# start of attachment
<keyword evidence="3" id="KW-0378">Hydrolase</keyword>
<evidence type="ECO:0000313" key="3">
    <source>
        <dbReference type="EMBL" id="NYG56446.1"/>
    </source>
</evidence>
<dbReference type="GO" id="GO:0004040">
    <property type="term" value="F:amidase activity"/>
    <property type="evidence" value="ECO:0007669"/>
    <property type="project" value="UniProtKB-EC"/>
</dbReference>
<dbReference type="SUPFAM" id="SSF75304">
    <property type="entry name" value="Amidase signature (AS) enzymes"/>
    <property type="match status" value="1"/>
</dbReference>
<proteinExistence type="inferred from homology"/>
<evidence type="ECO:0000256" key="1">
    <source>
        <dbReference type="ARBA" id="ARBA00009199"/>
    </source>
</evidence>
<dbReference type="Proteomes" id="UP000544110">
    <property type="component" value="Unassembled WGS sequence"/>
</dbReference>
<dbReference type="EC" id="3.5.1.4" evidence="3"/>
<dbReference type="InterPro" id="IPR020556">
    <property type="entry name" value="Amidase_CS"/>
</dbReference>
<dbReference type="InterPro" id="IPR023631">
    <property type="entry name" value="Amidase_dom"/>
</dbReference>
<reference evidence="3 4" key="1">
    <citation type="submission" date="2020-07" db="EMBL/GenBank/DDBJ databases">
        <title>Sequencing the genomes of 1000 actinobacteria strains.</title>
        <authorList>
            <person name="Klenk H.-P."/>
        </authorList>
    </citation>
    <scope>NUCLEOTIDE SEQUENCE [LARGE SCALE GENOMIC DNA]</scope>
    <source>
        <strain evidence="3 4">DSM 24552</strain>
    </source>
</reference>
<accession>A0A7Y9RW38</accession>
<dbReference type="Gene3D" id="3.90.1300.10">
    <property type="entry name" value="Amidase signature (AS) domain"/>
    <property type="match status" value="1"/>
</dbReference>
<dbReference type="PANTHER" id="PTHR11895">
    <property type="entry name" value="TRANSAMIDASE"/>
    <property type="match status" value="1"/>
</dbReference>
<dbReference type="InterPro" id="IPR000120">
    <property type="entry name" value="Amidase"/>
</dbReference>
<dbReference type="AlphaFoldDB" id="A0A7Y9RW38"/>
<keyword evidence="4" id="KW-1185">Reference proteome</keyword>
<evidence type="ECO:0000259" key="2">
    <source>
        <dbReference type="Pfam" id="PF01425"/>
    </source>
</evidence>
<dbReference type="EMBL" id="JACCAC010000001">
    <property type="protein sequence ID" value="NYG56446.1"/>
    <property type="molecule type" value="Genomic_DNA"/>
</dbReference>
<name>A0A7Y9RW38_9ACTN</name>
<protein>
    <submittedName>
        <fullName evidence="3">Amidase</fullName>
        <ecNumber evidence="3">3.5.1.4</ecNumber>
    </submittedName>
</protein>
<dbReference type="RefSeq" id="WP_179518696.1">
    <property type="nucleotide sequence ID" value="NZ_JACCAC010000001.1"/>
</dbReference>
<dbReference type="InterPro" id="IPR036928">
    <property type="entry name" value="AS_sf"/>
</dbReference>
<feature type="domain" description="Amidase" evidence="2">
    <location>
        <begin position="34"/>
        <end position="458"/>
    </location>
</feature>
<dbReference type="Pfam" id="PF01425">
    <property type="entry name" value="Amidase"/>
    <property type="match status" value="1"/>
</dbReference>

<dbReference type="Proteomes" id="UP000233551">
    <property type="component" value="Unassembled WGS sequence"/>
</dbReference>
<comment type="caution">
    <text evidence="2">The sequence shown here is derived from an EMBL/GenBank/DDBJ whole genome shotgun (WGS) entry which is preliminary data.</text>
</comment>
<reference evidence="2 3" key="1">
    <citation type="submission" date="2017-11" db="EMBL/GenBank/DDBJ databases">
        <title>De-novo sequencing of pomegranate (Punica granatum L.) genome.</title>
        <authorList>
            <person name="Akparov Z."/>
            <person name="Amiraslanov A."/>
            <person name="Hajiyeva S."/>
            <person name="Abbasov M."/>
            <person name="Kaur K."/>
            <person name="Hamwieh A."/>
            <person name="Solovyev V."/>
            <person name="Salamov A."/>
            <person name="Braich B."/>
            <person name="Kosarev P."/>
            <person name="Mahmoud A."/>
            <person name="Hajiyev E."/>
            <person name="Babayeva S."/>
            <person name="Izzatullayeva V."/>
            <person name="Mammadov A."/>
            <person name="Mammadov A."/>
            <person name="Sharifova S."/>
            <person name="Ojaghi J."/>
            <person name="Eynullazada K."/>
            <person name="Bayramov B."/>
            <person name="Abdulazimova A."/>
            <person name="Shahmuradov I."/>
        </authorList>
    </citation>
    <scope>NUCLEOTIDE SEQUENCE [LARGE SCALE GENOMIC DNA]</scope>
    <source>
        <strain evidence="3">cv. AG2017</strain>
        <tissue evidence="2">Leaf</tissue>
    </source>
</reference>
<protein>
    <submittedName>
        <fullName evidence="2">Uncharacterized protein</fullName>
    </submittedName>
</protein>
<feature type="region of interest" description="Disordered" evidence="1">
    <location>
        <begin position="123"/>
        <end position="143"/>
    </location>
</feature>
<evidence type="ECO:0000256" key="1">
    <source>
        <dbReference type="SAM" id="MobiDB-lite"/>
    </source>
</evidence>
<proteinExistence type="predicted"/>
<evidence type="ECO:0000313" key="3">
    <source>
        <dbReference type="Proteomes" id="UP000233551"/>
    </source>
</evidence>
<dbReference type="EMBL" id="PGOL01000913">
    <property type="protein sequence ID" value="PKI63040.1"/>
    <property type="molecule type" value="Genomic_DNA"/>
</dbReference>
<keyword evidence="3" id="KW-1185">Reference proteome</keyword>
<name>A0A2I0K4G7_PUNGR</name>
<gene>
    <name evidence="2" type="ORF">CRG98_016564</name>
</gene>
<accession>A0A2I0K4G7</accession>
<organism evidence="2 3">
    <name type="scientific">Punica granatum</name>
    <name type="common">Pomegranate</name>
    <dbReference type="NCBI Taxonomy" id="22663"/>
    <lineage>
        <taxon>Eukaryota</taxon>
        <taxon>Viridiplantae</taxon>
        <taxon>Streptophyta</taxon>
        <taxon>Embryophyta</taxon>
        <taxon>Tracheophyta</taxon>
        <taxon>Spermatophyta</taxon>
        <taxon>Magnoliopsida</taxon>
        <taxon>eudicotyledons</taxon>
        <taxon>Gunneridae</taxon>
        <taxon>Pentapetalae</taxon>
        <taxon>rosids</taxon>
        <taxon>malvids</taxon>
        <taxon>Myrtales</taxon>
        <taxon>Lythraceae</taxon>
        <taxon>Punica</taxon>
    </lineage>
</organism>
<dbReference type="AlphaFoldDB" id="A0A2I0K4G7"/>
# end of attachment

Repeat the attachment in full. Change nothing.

<keyword evidence="3" id="KW-0378">Hydrolase</keyword>
<evidence type="ECO:0000313" key="3">
    <source>
        <dbReference type="EMBL" id="NYG56446.1"/>
    </source>
</evidence>
<dbReference type="GO" id="GO:0004040">
    <property type="term" value="F:amidase activity"/>
    <property type="evidence" value="ECO:0007669"/>
    <property type="project" value="UniProtKB-EC"/>
</dbReference>
<dbReference type="SUPFAM" id="SSF75304">
    <property type="entry name" value="Amidase signature (AS) enzymes"/>
    <property type="match status" value="1"/>
</dbReference>
<proteinExistence type="inferred from homology"/>
<evidence type="ECO:0000256" key="1">
    <source>
        <dbReference type="ARBA" id="ARBA00009199"/>
    </source>
</evidence>
<dbReference type="Proteomes" id="UP000544110">
    <property type="component" value="Unassembled WGS sequence"/>
</dbReference>
<dbReference type="EC" id="3.5.1.4" evidence="3"/>
<dbReference type="InterPro" id="IPR020556">
    <property type="entry name" value="Amidase_CS"/>
</dbReference>
<dbReference type="InterPro" id="IPR023631">
    <property type="entry name" value="Amidase_dom"/>
</dbReference>
<reference evidence="3 4" key="1">
    <citation type="submission" date="2020-07" db="EMBL/GenBank/DDBJ databases">
        <title>Sequencing the genomes of 1000 actinobacteria strains.</title>
        <authorList>
            <person name="Klenk H.-P."/>
        </authorList>
    </citation>
    <scope>NUCLEOTIDE SEQUENCE [LARGE SCALE GENOMIC DNA]</scope>
    <source>
        <strain evidence="3 4">DSM 24552</strain>
    </source>
</reference>
<accession>A0A7Y9RW38</accession>
<dbReference type="Gene3D" id="3.90.1300.10">
    <property type="entry name" value="Amidase signature (AS) domain"/>
    <property type="match status" value="1"/>
</dbReference>
<dbReference type="PANTHER" id="PTHR11895">
    <property type="entry name" value="TRANSAMIDASE"/>
    <property type="match status" value="1"/>
</dbReference>
<dbReference type="InterPro" id="IPR000120">
    <property type="entry name" value="Amidase"/>
</dbReference>
<dbReference type="AlphaFoldDB" id="A0A7Y9RW38"/>
<keyword evidence="4" id="KW-1185">Reference proteome</keyword>
<evidence type="ECO:0000259" key="2">
    <source>
        <dbReference type="Pfam" id="PF01425"/>
    </source>
</evidence>
<dbReference type="EMBL" id="JACCAC010000001">
    <property type="protein sequence ID" value="NYG56446.1"/>
    <property type="molecule type" value="Genomic_DNA"/>
</dbReference>
<name>A0A7Y9RW38_9ACTN</name>
<protein>
    <submittedName>
        <fullName evidence="3">Amidase</fullName>
        <ecNumber evidence="3">3.5.1.4</ecNumber>
    </submittedName>
</protein>
<dbReference type="RefSeq" id="WP_179518696.1">
    <property type="nucleotide sequence ID" value="NZ_JACCAC010000001.1"/>
</dbReference>
<dbReference type="InterPro" id="IPR036928">
    <property type="entry name" value="AS_sf"/>
</dbReference>
<feature type="domain" description="Amidase" evidence="2">
    <location>
        <begin position="34"/>
        <end position="458"/>
    </location>
</feature>
<dbReference type="Pfam" id="PF01425">
    <property type="entry name" value="Amidase"/>
    <property type="match status" value="1"/>
</dbReference>

<dbReference type="Proteomes" id="UP000233551">
    <property type="component" value="Unassembled WGS sequence"/>
</dbReference>
<comment type="caution">
    <text evidence="2">The sequence shown here is derived from an EMBL/GenBank/DDBJ whole genome shotgun (WGS) entry which is preliminary data.</text>
</comment>
<reference evidence="2 3" key="1">
    <citation type="submission" date="2017-11" db="EMBL/GenBank/DDBJ databases">
        <title>De-novo sequencing of pomegranate (Punica granatum L.) genome.</title>
        <authorList>
            <person name="Akparov Z."/>
            <person name="Amiraslanov A."/>
            <person name="Hajiyeva S."/>
            <person name="Abbasov M."/>
            <person name="Kaur K."/>
            <person name="Hamwieh A."/>
            <person name="Solovyev V."/>
            <person name="Salamov A."/>
            <person name="Braich B."/>
            <person name="Kosarev P."/>
            <person name="Mahmoud A."/>
            <person name="Hajiyev E."/>
            <person name="Babayeva S."/>
            <person name="Izzatullayeva V."/>
            <person name="Mammadov A."/>
            <person name="Mammadov A."/>
            <person name="Sharifova S."/>
            <person name="Ojaghi J."/>
            <person name="Eynullazada K."/>
            <person name="Bayramov B."/>
            <person name="Abdulazimova A."/>
            <person name="Shahmuradov I."/>
        </authorList>
    </citation>
    <scope>NUCLEOTIDE SEQUENCE [LARGE SCALE GENOMIC DNA]</scope>
    <source>
        <strain evidence="3">cv. AG2017</strain>
        <tissue evidence="2">Leaf</tissue>
    </source>
</reference>
<protein>
    <submittedName>
        <fullName evidence="2">Uncharacterized protein</fullName>
    </submittedName>
</protein>
<feature type="region of interest" description="Disordered" evidence="1">
    <location>
        <begin position="123"/>
        <end position="143"/>
    </location>
</feature>
<evidence type="ECO:0000256" key="1">
    <source>
        <dbReference type="SAM" id="MobiDB-lite"/>
    </source>
</evidence>
<proteinExistence type="predicted"/>
<evidence type="ECO:0000313" key="3">
    <source>
        <dbReference type="Proteomes" id="UP000233551"/>
    </source>
</evidence>
<dbReference type="EMBL" id="PGOL01000913">
    <property type="protein sequence ID" value="PKI63040.1"/>
    <property type="molecule type" value="Genomic_DNA"/>
</dbReference>
<keyword evidence="3" id="KW-1185">Reference proteome</keyword>
<name>A0A2I0K4G7_PUNGR</name>
<gene>
    <name evidence="2" type="ORF">CRG98_016564</name>
</gene>
<accession>A0A2I0K4G7</accession>
<organism evidence="2 3">
    <name type="scientific">Punica granatum</name>
    <name type="common">Pomegranate</name>
    <dbReference type="NCBI Taxonomy" id="22663"/>
    <lineage>
        <taxon>Eukaryota</taxon>
        <taxon>Viridiplantae</taxon>
        <taxon>Streptophyta</taxon>
        <taxon>Embryophyta</taxon>
        <taxon>Tracheophyta</taxon>
        <taxon>Spermatophyta</taxon>
        <taxon>Magnoliopsida</taxon>
        <taxon>eudicotyledons</taxon>
        <taxon>Gunneridae</taxon>
        <taxon>Pentapetalae</taxon>
        <taxon>rosids</taxon>
        <taxon>malvids</taxon>
        <taxon>Myrtales</taxon>
        <taxon>Lythraceae</taxon>
        <taxon>Punica</taxon>
    </lineage>
</organism>
<dbReference type="AlphaFoldDB" id="A0A2I0K4G7"/>